Pap Smear Specialist

Dakota Women's Clinic

OB/GYNs located in Mitchell, SD

Routine Pap tests at Dakota Women’s Clinic are one of the best ways to protect yourself from cervical cancer. OB/GYN Michael Krause, DO and physician assistant Michele Peitz provide Pap tests for women in and around Mitchell, South Dakota. If you need a Pap test or treatment for an abnormal Pap test, call Dakota Women’s Clinic or book an appointment online today.

Pap Smear Q & A

Dakota Women's Clinic

What is a Pap test?

Pap tests, sometimes called Pap smears, are simple procedures that play a critical role in maintaining good reproductive health. The test involves collecting a small sample of cells from your cervix to screen for signs of cervical cancer.

During a Pap test, Dr. Krause or Michele gently inserts a speculum into your vagina and swabs the surface of your cervix to obtain a cell sample. The entire procedure only takes a few minutes and doesn’t cause pain, although you may experience minor discomfort. Relaxing with deep breaths can make the process easier.

Then, they send the sample to a lab that checks your cells for any abnormal changes that may become cancerous.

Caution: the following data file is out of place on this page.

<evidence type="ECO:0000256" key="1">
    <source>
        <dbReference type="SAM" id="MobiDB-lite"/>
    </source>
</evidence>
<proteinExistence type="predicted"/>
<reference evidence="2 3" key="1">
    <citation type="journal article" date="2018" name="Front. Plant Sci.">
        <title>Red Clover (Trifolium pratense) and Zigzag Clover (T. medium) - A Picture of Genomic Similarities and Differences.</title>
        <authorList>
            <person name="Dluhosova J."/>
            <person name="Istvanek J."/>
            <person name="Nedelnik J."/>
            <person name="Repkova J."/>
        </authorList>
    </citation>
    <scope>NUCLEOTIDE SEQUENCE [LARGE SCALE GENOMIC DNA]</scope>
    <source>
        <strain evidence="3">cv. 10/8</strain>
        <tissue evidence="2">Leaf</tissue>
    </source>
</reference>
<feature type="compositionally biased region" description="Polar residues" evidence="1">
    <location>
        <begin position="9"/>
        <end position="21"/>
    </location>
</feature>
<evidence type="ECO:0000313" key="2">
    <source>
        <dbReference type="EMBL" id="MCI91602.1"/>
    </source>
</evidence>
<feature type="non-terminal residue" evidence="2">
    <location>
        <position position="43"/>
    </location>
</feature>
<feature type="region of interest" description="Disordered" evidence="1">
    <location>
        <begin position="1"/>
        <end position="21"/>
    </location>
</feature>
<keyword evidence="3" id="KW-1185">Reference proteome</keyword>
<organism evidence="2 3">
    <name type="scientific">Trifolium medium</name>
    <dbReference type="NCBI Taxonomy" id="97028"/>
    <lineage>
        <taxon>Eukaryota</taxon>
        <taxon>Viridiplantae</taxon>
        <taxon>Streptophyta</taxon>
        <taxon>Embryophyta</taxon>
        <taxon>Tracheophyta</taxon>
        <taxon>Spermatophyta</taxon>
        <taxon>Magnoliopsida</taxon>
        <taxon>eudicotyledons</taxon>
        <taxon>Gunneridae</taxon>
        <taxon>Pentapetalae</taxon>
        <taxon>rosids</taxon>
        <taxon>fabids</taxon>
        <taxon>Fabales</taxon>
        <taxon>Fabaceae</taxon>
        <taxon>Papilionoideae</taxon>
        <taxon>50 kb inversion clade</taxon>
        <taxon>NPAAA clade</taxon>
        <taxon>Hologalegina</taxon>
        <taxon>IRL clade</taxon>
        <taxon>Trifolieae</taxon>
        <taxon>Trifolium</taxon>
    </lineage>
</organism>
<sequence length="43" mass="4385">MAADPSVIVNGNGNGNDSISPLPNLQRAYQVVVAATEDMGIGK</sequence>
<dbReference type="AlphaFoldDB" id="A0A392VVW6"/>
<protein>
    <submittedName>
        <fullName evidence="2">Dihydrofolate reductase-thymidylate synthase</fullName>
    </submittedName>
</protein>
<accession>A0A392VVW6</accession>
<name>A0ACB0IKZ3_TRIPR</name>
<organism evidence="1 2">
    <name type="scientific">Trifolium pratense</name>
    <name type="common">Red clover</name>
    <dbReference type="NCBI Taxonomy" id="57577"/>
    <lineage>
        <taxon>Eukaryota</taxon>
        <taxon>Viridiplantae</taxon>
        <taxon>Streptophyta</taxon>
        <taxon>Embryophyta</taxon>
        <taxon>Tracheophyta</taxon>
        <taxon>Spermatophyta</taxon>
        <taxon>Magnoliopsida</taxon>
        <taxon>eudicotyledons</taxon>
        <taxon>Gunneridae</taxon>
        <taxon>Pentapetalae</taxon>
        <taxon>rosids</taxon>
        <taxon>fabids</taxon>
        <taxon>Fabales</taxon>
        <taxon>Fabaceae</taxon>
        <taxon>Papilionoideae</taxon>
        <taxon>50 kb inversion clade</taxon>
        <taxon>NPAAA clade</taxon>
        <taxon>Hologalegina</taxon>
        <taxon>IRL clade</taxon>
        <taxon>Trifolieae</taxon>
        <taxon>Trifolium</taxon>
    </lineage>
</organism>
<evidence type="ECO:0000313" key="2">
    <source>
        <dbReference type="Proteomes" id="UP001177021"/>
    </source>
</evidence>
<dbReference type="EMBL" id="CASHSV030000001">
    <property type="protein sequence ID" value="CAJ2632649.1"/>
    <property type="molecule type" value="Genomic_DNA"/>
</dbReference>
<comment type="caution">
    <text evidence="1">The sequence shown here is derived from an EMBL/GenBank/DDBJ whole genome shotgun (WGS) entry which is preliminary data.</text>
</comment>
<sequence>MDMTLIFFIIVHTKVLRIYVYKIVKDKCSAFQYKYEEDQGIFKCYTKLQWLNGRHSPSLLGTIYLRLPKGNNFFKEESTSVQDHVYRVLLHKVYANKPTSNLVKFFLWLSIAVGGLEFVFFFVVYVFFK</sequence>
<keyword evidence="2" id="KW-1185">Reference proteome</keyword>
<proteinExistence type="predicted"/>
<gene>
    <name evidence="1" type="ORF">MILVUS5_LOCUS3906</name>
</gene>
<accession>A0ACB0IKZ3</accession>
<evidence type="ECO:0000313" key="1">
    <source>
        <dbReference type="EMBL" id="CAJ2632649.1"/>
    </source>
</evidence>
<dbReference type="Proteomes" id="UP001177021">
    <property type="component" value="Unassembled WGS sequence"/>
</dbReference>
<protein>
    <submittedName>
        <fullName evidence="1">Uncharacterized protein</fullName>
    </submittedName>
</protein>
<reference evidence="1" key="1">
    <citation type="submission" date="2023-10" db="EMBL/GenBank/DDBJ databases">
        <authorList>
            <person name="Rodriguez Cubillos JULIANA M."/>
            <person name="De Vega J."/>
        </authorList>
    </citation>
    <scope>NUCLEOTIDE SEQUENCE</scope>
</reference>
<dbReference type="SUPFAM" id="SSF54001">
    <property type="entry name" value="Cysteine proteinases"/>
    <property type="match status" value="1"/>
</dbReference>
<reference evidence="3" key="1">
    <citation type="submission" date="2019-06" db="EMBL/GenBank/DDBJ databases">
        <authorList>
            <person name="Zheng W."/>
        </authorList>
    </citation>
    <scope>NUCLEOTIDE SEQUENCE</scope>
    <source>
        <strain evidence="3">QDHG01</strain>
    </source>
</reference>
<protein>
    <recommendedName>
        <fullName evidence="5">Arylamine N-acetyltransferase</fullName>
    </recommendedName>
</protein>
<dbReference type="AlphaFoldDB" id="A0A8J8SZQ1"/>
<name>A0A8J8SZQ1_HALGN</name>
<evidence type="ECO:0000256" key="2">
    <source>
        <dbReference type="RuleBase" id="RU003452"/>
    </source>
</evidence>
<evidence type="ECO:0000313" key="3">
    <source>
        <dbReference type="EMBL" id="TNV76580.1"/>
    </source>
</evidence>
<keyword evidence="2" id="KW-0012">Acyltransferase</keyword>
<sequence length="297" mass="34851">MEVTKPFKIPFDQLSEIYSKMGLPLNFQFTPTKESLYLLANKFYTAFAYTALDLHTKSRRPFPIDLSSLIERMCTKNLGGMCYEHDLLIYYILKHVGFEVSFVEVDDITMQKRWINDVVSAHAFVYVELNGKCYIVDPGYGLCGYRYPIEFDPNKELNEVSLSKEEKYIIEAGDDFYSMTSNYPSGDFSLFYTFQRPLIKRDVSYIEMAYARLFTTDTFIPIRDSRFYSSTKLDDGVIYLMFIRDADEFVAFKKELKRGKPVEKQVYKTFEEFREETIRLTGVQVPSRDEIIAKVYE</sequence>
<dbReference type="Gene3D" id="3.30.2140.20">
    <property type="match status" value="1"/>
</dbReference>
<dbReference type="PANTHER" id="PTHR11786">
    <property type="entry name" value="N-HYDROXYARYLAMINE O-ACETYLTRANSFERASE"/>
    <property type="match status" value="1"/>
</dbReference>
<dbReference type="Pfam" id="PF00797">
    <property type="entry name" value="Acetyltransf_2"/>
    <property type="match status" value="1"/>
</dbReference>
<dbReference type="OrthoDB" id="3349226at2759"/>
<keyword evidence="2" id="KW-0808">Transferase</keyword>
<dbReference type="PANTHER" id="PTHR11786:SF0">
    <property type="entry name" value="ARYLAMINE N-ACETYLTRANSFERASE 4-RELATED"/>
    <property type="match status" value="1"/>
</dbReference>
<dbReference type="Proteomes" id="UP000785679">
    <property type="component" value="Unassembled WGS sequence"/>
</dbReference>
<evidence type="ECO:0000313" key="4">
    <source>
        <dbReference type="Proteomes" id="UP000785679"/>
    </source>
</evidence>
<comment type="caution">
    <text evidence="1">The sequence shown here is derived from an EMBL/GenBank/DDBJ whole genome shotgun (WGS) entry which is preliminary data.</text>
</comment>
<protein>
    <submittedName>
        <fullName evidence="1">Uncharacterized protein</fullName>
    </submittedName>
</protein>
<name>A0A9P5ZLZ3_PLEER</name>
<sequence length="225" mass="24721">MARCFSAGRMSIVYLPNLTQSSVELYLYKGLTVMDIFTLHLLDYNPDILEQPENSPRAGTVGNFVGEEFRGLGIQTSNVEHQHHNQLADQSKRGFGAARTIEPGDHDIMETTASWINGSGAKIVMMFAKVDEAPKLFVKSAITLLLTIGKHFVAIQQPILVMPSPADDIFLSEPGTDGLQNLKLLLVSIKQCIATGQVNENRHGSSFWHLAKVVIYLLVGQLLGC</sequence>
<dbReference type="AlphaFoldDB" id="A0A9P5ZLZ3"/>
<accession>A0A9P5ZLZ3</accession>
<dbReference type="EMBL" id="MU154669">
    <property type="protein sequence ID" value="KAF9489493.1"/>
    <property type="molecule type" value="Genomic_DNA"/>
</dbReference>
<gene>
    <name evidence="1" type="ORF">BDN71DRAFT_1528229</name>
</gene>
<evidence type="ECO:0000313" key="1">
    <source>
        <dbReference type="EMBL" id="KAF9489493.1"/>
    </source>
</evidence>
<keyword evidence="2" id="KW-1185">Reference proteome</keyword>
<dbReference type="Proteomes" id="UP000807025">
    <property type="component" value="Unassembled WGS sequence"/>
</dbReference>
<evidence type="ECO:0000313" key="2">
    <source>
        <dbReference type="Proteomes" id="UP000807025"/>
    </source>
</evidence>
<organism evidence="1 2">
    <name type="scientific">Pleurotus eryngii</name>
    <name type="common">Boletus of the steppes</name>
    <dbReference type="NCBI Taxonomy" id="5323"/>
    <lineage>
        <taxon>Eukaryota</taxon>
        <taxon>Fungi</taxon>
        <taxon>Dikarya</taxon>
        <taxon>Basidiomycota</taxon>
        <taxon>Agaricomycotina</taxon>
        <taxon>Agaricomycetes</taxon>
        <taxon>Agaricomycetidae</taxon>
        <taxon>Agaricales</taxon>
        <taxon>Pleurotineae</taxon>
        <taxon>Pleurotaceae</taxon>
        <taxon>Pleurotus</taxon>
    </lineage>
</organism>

How often do I need a Pap test?

Women aged 21-65 should get a Pap test once every three years. If you’ve had a recent abnormal Pap test, Dr. Krause or Michele may recommend more frequent testing after reviewing your medical history.

What do the results of a Pap test mean?

Dr. Krause and Michele get your results back from the lab a few days after your test. If they’re negative, that’s a good sign. Negative results mean there are no abnormal changes to the cells in your cervix.

Positive results mean some of your cervical cells show unusual changes. This doesn’t mean you have cancer, but Dr. Krause may recommend further testing and treatment.

What happens after an abnormal Pap test?

If you have an abnormal Pap test, the next step is usually a colposcopy. During this procedure, Dr. Krause visually examines your cervix and vagina with a colposcope, a specialized magnifying instrument.

If he sees unusual tissue, Dr. Krause may take a small biopsy from the affected area. He sends this biopsy to a lab for further diagnostic testing.

Depending on the results of your biopsy, Dr. Krause may suggest removing the abnormal tissue with a LEEP procedure. LEEP stands for Loop Electrosurgical Excision Procedure. It may sound scary, but it causes minimal discomfort and can prevent you from getting cervical cancer.

For Pap tests and preventive care from compassionate professionals, call Dakota Women’s Clinic or book an appointment online today.